Opps for Artists

Artists, here are the applications to exhibit at the new Hugo House gallery.

And here’s another little tidbit for you, a curious thing:

Please forward to any artists who may benefit from this free resource.
thank you.

Call to artists
Northwest Artist Registry is now accepting submissions for its
regional online registry. This curated registry will feature the work
of artists within the visual, interdisciplinary, video, and
design/architecture fields. Artists residing within Washington,
Oregon, and Idaho are eligible to apply. Submit 3 jpegs (72dpi) with
artist name, date, and medium, to
Deadline January 1st.
More information can be found at

They are rather mysterious, if you get a chance to look at their news site:

The Northwest Artist Registry is a new endeavor. It was founded and is maintained by a board of artists from across the country working in a wide range of disciplines. Our board and our three guest curators from the Northwest region will be reviewing applications after the first of January. Anyone interested in submitting work to the registry should click on the “submissions” option below. Data entry should be completed, and the site fully available, by the beginning of February 2006.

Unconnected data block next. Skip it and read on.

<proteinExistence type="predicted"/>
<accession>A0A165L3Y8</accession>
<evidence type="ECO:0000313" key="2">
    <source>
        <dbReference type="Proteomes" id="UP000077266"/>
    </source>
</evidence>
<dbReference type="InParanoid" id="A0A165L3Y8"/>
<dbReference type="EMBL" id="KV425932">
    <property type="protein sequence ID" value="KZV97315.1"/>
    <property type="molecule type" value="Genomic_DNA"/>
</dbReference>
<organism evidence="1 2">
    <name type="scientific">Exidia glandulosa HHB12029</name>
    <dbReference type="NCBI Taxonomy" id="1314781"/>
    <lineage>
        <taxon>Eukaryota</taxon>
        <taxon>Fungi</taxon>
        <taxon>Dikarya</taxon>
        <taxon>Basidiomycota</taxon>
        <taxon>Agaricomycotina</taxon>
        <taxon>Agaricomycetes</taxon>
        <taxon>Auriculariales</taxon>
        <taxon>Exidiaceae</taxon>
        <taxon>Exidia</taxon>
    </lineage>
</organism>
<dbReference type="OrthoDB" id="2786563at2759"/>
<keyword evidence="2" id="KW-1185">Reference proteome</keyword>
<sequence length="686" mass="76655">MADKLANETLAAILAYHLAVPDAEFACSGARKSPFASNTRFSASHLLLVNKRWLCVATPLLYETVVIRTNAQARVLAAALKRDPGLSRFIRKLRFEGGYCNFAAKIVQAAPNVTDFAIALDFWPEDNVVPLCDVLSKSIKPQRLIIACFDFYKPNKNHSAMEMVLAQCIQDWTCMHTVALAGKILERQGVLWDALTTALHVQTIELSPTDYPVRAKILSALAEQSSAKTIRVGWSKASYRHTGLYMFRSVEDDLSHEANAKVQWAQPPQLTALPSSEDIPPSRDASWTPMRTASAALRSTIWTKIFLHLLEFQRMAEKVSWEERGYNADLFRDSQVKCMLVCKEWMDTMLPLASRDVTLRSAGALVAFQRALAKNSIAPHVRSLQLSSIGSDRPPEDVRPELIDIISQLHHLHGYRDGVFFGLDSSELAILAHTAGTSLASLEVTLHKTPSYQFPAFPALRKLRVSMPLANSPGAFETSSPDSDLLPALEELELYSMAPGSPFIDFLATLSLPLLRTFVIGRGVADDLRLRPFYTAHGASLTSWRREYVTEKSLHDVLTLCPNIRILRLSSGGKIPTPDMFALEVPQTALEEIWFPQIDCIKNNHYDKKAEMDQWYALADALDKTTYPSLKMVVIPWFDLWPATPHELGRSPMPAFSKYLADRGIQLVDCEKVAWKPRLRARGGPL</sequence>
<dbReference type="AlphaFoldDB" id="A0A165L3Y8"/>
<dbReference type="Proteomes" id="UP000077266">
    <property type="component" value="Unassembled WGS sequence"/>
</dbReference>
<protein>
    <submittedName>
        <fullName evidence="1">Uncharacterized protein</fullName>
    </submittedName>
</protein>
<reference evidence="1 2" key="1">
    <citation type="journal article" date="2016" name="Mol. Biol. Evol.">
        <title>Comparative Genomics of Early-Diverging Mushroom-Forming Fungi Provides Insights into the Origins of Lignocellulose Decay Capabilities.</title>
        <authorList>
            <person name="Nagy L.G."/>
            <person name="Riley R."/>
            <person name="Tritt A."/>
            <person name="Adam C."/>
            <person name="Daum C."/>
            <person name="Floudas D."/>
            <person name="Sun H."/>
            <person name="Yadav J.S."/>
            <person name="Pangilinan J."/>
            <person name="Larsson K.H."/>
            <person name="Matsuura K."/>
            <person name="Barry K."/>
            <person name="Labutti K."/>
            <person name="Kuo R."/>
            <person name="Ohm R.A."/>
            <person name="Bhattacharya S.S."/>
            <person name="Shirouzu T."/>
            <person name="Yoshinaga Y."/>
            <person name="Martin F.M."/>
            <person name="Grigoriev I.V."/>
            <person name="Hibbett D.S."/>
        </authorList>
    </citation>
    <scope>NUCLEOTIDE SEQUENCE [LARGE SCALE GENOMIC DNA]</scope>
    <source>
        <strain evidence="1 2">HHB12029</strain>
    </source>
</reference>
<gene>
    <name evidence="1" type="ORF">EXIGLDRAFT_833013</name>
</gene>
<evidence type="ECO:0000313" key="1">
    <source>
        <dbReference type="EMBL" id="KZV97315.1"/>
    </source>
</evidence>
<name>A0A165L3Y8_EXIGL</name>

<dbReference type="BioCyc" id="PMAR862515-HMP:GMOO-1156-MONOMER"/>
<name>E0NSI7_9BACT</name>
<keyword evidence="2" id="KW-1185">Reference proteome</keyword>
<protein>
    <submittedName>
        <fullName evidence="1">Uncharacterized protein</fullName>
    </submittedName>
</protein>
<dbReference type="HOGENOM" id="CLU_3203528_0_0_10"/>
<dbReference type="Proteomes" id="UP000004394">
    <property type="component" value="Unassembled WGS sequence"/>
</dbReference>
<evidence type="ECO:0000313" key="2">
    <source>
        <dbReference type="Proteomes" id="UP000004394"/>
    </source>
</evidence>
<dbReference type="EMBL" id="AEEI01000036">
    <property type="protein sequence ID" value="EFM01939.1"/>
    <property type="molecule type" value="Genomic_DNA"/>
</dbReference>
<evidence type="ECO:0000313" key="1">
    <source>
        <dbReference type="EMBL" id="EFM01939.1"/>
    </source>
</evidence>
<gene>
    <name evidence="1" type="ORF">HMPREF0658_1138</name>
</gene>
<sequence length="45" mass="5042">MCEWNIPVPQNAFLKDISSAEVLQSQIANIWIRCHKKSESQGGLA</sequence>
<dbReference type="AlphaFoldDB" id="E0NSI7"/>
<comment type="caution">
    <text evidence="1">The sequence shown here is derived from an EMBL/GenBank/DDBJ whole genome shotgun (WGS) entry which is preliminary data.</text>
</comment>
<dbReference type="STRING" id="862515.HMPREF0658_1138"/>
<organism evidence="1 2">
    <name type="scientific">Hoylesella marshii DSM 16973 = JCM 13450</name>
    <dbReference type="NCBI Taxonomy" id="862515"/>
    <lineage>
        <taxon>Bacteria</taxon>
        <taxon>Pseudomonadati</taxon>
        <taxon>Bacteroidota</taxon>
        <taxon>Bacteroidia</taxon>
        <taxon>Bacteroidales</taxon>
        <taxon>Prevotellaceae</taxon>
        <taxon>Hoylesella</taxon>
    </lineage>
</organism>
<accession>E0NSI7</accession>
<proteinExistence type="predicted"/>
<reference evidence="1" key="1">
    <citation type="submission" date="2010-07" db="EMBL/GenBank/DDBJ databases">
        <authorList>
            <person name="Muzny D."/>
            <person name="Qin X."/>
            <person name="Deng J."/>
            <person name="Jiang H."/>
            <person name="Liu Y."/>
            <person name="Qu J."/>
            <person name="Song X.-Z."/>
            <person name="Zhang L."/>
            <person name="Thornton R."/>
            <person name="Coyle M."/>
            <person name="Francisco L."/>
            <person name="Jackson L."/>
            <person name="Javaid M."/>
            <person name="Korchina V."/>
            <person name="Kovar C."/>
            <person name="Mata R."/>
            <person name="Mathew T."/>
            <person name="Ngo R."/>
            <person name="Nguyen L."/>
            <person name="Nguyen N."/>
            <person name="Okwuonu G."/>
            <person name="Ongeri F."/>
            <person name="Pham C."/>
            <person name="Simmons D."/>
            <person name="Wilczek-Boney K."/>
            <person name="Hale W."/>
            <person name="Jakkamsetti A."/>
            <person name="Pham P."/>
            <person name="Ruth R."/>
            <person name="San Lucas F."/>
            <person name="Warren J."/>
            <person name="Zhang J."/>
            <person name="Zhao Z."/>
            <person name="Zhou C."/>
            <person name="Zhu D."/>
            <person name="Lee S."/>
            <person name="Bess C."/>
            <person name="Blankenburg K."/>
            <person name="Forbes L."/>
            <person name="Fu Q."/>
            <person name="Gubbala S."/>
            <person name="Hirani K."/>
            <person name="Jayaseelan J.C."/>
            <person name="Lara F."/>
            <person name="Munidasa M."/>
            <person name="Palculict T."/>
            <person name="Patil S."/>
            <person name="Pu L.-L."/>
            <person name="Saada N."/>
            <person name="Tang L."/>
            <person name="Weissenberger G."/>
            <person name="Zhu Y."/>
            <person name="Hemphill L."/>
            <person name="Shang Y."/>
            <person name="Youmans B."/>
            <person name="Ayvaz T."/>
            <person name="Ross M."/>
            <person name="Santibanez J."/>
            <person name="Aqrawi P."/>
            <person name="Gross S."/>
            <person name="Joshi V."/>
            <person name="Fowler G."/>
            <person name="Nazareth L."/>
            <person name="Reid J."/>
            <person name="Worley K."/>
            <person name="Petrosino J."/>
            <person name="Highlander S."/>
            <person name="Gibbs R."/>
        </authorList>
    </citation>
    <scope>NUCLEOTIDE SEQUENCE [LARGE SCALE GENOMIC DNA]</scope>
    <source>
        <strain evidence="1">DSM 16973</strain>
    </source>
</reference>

Last Words of the Day:

Finally, in case you have forgotten, the Michael Brophy exhibit has opened at the Tacoma Art Museum. You can read about my painter’s crush and first encounter of Brophy’s work here.


Minor pop culture footnote: Brophy graces the cover of Sleater-Kinney’s latest Sup Pop release “Into the Woods“.

I think my to-do list is complete- time to get out and see some art.


Wake Up Seattle?


Oh no, local critic Regina Hackett publishes an article in this morning’s Seattle P.I. announcing that Portland is gaining on Seattle’s art world. This feeds right into the mouth of Portland’s avid art scene supporters, most notably curator/writer/artist Jeff Jahn. Touting Portland as gaining on Seattle in the sense of the art scene of course is a not news and laughable to anyone down there. Unfortunately she is right on the money in what she is stating- yesPortland has a new museum, yes Seattle drags behind in garnering enthusiasm, and of course the worst offence- Seattle blew it in city development. I live and work by the U-District and find this paragraph completely true: